Bandsaw tooth design
May 11, 2010 | 7:00 pm CDT

Everyone seems to have their own bandsaw tooth design, incorporating different teeth per inch, hook angles and gullet sizes and shapes. Generally, there are three choices: regular, skip and hook. No matter which of these three is your favorite, all the teeth in an individual band are identical in design (hook, clearance and gullet), with uniform width (or side clearance), projecting evenly and identically on each side (alternately), and with the tips protruding the same amount from the saw body (that is, the blade width is the same for all teeth).

On the other hand, there is one design, called the variable tooth that has both 0 degree hook teeth and hook teeth with variable spacing. It cuts smoothly and moderately fast, but the blade is quite expensive.

Teeth per inch

In general, many bandsaw blades have too many teeth except for fine scroll work. Oftentimes, a preferred design for ripping (that is, cutting with or along the grain) is called a skip tooth. This blade has half (rarely 33 percent) as many teeth as a regular band. Each tooth must therefore do twice as much work, but the horse power required for cutting a piece of lumber is still the same. Chips are larger with little fine dust. I have heard from quite a few old timers that their saw blade worked so much better when they ground off every other tooth (halved the TPI). It is something to consider indeed although the surface would be a bit rougher with aggressive feeding. (Hook tooth blades often give similar performance as the skip tooth.)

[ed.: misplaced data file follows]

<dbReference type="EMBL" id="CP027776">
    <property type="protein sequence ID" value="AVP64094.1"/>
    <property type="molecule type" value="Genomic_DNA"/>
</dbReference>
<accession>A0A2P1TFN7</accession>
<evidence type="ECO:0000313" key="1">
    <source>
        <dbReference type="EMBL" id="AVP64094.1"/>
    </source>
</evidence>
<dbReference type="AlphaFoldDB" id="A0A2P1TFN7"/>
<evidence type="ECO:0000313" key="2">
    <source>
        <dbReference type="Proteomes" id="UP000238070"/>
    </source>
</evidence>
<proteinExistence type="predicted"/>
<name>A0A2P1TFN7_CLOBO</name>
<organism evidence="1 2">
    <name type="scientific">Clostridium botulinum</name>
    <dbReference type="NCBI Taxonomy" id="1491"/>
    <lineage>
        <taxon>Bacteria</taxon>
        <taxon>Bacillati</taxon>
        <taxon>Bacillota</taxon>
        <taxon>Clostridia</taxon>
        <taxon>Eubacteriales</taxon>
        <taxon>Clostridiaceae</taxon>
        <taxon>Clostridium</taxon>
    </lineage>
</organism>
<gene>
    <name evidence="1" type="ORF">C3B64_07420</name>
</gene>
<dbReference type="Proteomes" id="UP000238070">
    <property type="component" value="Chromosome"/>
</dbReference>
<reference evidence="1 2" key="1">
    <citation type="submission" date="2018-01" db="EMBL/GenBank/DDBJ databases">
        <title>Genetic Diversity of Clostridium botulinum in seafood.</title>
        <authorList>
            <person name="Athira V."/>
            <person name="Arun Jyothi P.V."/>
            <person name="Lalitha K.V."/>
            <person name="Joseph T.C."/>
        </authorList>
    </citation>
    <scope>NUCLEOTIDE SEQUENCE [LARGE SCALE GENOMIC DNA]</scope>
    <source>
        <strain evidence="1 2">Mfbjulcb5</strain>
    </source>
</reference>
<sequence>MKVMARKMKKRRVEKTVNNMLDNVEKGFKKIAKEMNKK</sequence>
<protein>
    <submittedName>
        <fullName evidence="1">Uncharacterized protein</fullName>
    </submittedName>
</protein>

The so-called "regular tooth blade" with large TPI (14 is common), zero hook angle, small gullets and slow feeding gives the smoothest surface.

Tooth shape

Gullet depth is the distance from the tip of the tooth to the bottom (or back) of the gullet. Technically, this measurement is made perpendicular to the back of the blade and not at an angle. The deeper the gullet, the more sawdust it can hold but the less metal left in the body for tension, which keeps the blade running straight. It is important that the gullet shape and curve be smooth, as sharp corners will concentrate stress and cause cracking and eventual catastrophic breaking of the blade.

Hook angle

The hook angle is the angle between a line drawn perpendicular to the back of the saw and a line parallel to the front edge of the tooth. Large hooks mean skinny, potentially weaker teeth. With a large hook, the tooth will act like a chisel and try to split out the fibers. The larger hook angle blade will try to pull the wood into the blade. Typically, for a dense wood, the wood is too strong for a smaller hook angle, so larger angles are used. The larger the hook, the less energy that will be needed, as wood is weak in splitting strength. Large hook angles are preferred for ripping and resawing. Large hook angle blades tend to follow the grain at times, which can lead to blade wandering.

On the other hand, small hook angles (sometimes they are even negative) mean that there will be more metal for the tooth and that the teeth will act more like a scraper or plow than a chisel. Further, more metal means stronger teeth, which is especially important when cutting dense wood or cutting knotty wood where large density variations exist. Small, zero, and slightly negative angles are preferred for crosscutting. Cuts are usually smoother with smaller hook angles.